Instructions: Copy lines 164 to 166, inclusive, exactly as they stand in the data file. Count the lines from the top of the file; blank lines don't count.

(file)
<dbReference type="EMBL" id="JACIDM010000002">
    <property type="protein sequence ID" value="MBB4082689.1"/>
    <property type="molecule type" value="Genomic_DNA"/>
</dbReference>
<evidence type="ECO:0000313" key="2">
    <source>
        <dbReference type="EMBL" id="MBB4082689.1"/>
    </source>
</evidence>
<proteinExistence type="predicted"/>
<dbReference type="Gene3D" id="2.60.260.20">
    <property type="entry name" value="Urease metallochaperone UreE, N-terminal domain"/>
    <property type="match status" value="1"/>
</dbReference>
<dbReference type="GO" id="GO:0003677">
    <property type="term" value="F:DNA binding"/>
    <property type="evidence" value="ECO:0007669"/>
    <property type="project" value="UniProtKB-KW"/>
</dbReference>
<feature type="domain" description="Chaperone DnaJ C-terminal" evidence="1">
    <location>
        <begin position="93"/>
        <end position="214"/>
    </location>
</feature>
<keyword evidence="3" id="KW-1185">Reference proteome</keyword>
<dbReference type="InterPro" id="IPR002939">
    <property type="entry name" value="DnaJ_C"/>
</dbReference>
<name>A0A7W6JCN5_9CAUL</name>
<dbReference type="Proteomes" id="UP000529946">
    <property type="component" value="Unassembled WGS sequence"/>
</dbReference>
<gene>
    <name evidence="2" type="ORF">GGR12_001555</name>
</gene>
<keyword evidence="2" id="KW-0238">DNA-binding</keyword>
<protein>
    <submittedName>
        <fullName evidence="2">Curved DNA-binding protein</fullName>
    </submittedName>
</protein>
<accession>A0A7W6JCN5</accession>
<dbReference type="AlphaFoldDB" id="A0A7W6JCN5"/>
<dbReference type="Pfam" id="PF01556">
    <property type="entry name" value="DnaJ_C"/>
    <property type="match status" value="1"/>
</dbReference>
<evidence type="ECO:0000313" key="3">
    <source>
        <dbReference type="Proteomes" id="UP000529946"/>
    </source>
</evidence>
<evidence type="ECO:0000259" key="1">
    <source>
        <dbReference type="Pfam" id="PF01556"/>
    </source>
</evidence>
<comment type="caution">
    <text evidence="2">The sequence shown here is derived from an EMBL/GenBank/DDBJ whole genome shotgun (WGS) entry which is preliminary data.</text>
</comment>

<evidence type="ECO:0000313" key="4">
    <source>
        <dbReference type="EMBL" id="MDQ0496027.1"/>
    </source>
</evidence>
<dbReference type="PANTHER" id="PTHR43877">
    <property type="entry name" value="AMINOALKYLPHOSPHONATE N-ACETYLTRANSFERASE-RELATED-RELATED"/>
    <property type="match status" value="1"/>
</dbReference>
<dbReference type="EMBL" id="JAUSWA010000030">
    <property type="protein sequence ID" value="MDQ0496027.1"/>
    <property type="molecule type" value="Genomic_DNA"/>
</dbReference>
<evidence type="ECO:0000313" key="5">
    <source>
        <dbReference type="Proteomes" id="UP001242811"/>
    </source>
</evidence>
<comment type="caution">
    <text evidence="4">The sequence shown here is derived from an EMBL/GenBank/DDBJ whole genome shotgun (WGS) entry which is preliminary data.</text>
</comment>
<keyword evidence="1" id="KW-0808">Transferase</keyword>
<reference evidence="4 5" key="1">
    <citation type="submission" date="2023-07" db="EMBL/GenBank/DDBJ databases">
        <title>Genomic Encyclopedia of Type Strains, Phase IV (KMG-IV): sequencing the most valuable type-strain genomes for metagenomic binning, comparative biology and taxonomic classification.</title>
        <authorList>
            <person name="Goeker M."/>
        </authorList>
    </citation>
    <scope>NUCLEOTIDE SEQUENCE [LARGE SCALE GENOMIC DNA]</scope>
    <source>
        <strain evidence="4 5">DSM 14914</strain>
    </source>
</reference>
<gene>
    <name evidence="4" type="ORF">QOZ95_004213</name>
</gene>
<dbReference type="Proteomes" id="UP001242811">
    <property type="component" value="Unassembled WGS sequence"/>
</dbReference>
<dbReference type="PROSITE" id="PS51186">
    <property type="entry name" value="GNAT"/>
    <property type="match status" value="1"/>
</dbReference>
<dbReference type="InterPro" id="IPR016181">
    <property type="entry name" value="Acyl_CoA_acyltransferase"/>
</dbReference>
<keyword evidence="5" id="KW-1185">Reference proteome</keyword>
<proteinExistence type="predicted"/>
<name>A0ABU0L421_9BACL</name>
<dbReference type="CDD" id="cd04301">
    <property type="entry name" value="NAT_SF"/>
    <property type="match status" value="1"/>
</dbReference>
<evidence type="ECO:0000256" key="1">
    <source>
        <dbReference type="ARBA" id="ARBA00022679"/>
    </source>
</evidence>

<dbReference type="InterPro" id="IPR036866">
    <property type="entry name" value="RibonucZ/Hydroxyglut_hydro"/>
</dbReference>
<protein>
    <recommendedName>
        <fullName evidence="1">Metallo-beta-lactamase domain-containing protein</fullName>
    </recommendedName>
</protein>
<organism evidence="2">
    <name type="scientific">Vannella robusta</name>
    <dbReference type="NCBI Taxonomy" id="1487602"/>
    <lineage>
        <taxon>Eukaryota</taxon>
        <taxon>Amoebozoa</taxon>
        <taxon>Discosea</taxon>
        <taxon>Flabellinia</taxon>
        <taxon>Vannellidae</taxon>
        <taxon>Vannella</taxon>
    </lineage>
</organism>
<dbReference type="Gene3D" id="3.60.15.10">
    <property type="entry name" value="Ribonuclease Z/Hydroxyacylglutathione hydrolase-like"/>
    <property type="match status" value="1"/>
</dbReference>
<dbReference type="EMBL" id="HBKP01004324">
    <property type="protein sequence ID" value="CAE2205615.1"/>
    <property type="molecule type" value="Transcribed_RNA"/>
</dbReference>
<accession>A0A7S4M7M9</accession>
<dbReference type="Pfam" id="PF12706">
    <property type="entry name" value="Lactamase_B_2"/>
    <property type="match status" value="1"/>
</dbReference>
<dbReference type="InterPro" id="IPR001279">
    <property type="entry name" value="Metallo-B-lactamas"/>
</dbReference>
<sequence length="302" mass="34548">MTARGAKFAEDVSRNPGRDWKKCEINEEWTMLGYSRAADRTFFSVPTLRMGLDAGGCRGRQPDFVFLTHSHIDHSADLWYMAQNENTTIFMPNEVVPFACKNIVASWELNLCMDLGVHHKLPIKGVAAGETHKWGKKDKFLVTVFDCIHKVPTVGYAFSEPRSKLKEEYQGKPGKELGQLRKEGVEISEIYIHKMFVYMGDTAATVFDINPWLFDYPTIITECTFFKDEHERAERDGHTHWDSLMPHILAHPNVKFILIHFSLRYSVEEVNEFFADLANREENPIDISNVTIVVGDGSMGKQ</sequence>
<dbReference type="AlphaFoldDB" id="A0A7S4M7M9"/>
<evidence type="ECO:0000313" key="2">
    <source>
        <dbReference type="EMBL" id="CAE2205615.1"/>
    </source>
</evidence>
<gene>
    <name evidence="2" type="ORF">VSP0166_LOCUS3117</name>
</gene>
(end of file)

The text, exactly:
<gene>
    <name evidence="2" type="ORF">VSP0166_LOCUS3117</name>
</gene>